K.S.A. 84-9-106 of the Uniform Commercial Code defines "general intangibles" as "any personal property (including things in action) other than goods, accounts, chattel paper, documents, instruments and money." The Kansas Comment 1983 under 84-9-106 defines two key types of "intangibles." The first type is "account" and the second "general intangibles." The term "general intangibles" continues as a catch-all to pick up collateral which does not fit any other Article 9 category. It includes, for example, a tax refund, computer software, patent rights, trademarks, goodwill, a vendor's interest in an installment land contract, certain partnership interests in commercial real *143 estate, and other offbeat intangible collateral. "When the secured party is not sure how to categorize collateral, he should assume that it qualifies as a general intangible, and file accordingly." K.S.A. 84-9-106, Kansas Comment 1983.

For the most part, software has come into existence since the tax statutes in this state were written. The fact that the legislature has designated that certain property be taxed under the intangibles tax does not mean that there are no other types of intangible property or that all other types of property must thus be tangible. Whether computer software should be treated as tangible personal property subject to the personal property tax or as intangible personal property not subject to the tax must be determined with reason, considering the practicalities of the subject matter addressed.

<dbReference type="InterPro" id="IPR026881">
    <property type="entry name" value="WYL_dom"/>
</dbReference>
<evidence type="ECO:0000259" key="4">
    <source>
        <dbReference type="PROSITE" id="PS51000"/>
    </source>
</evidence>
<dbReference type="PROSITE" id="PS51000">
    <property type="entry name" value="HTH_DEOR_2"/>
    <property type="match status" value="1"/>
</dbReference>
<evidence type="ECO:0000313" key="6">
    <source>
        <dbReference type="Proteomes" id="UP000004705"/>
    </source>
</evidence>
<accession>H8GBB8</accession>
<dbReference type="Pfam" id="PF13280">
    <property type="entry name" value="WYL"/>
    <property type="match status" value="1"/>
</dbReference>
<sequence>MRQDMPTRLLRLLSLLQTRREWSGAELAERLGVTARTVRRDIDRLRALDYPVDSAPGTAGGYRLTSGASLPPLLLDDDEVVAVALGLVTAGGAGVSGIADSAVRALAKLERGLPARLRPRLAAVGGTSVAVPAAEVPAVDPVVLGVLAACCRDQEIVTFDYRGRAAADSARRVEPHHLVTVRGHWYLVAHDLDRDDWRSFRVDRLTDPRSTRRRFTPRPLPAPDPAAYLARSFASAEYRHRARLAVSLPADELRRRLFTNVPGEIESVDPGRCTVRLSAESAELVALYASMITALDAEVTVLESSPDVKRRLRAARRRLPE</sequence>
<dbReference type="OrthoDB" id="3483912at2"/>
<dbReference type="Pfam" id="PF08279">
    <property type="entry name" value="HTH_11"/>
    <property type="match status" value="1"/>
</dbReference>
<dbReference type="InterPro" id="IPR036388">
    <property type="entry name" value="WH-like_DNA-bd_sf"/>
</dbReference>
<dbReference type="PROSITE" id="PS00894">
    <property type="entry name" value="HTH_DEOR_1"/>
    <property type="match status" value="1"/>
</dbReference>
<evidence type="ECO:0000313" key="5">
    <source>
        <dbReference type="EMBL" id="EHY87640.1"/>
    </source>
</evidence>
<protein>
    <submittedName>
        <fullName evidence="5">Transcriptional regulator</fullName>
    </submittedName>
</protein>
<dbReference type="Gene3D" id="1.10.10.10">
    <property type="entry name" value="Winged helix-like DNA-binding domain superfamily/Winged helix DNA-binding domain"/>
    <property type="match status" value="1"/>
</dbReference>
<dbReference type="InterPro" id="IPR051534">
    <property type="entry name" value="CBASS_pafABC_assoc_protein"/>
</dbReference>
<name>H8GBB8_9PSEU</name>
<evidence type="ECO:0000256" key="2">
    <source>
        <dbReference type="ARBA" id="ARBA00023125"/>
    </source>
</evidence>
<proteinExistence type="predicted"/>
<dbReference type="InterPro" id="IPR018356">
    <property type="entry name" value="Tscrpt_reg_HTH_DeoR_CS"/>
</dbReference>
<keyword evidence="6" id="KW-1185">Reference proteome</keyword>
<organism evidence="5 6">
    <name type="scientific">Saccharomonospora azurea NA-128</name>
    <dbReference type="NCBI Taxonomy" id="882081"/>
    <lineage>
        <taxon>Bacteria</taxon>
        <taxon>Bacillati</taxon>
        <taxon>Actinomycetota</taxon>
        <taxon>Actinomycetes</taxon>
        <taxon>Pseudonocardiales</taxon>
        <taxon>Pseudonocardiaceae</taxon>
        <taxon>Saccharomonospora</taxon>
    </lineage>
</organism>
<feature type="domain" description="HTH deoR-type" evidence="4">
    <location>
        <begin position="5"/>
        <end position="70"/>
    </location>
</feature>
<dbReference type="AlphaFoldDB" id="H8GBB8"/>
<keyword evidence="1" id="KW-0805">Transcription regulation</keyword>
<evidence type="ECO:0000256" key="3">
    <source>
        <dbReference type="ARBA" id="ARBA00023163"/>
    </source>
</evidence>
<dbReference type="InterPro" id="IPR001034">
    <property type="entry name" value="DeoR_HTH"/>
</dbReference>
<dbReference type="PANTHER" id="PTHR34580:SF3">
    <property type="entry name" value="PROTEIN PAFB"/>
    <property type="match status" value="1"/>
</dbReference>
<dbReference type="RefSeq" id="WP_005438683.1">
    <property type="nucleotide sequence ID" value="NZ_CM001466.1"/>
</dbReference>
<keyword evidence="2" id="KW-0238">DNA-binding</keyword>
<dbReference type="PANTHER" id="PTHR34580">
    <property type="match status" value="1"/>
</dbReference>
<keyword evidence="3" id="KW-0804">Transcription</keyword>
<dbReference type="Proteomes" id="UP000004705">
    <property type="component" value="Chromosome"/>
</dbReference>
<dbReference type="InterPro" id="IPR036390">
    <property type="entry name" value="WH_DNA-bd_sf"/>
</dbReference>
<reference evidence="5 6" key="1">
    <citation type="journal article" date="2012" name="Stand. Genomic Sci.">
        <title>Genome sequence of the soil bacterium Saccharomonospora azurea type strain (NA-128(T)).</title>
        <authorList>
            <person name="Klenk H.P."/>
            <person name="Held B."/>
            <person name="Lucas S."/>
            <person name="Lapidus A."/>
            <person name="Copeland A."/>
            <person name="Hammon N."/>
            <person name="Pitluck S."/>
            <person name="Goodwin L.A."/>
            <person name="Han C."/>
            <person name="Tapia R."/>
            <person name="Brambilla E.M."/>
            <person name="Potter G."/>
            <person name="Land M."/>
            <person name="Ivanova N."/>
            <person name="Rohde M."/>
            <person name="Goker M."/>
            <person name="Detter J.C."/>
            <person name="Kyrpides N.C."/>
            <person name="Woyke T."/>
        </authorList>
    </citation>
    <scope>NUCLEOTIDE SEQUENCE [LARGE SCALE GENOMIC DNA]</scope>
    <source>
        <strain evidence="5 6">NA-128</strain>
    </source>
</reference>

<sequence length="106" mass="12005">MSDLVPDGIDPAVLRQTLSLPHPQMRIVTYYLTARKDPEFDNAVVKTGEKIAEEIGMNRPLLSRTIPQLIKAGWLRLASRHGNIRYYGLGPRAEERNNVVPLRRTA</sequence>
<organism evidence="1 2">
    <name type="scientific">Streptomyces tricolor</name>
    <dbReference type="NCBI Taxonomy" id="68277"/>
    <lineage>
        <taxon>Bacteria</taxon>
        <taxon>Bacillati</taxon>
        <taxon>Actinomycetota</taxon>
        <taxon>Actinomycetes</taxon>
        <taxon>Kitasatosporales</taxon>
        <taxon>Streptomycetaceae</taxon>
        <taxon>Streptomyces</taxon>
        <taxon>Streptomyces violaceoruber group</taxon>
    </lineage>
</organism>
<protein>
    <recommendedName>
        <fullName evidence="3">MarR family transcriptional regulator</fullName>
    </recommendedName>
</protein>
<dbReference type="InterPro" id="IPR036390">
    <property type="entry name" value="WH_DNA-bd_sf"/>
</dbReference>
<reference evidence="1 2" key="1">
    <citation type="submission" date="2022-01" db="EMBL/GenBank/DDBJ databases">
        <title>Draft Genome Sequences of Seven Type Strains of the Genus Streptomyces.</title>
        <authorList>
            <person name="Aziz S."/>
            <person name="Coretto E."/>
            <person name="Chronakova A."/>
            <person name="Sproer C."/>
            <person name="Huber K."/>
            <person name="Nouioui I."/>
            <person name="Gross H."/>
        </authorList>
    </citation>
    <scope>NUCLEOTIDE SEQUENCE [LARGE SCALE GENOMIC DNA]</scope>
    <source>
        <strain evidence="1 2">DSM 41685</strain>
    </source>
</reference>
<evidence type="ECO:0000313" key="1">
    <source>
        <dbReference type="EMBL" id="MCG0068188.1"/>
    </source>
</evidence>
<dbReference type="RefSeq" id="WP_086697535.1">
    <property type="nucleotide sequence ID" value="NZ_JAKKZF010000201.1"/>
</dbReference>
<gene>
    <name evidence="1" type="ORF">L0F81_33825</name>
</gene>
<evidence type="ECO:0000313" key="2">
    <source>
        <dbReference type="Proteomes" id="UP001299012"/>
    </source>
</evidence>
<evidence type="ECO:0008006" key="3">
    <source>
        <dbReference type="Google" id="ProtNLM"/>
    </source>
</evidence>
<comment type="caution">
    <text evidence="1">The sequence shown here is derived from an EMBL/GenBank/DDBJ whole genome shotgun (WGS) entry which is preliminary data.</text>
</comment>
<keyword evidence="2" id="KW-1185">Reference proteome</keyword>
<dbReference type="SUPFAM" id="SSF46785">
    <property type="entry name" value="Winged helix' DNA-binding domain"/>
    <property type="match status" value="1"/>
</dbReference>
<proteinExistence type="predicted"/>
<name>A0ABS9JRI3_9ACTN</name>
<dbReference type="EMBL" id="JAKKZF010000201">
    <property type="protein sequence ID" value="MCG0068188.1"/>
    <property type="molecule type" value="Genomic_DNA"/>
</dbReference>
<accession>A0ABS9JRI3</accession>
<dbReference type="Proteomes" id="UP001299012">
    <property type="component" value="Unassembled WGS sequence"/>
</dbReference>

Using the guidelines for statutory construction, we determine that under the tax statutes, software programs which constitute the operational programs, without which a computer cannot operate, have a value that is to be considered an essential portion of the computer hardware and are therefore taxable as tangible personal property in conjunction with the hardware. Application programs, those which are particularized instructions adopted for special programs, are intangible property not subject to the personal property tax for tangible property.

It is held that the tax program obtained by the taxpayer under the licensing agreement was composed of particularized instruction for the computation of taxes, and thus was an application software program. Application programs are intangible property and not subject to the personal property tax on tangible property.

Since we have determined that the tax program is an application software program, i.e., intangible property, we need not discuss other issues raised by the taxpayer.

The decision of the district court is reversed.